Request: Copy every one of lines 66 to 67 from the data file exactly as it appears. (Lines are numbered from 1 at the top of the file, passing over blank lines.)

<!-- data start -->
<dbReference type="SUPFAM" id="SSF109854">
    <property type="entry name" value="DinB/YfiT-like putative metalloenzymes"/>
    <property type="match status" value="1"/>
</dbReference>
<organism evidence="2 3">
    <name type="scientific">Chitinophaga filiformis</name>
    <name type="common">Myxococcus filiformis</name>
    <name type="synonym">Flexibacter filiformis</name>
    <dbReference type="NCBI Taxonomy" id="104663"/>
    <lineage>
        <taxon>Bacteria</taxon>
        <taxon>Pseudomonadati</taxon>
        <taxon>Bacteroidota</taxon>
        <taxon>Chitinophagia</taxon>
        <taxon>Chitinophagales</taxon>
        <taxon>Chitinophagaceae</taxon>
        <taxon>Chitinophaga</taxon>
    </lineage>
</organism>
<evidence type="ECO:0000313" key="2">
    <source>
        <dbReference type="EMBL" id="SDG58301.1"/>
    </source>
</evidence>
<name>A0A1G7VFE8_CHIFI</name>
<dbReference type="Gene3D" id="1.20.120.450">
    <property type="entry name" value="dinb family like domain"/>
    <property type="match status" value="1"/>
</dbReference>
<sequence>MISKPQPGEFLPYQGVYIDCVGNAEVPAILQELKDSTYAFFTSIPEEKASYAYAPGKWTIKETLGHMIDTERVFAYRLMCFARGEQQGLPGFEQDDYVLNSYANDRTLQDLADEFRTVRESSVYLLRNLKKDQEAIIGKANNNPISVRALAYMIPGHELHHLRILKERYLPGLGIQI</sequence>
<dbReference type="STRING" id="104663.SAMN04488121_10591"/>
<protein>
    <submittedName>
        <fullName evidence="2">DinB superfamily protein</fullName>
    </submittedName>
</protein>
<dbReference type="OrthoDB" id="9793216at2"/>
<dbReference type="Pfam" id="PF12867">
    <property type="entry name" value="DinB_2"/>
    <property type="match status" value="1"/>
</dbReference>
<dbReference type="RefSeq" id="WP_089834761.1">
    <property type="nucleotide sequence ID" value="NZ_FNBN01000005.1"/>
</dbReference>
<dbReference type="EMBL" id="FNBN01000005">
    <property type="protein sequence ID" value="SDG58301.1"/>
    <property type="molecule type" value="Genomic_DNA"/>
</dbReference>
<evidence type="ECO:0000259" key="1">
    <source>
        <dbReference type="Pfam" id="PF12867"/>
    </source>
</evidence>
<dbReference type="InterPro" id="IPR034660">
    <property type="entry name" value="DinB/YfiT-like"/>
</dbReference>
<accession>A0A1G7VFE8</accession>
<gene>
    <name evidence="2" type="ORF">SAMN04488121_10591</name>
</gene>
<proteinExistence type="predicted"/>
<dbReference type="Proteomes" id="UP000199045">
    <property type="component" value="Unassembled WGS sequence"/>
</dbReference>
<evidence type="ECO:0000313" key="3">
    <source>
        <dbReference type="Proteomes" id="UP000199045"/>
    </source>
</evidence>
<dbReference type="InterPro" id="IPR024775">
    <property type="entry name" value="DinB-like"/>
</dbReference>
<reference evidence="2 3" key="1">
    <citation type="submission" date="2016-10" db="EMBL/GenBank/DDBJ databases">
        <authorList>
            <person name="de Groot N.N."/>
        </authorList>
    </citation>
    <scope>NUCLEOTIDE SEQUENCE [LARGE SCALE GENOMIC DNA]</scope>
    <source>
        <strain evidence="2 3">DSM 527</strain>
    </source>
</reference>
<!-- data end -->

    <source>
        <dbReference type="Proteomes" id="UP000199045"/>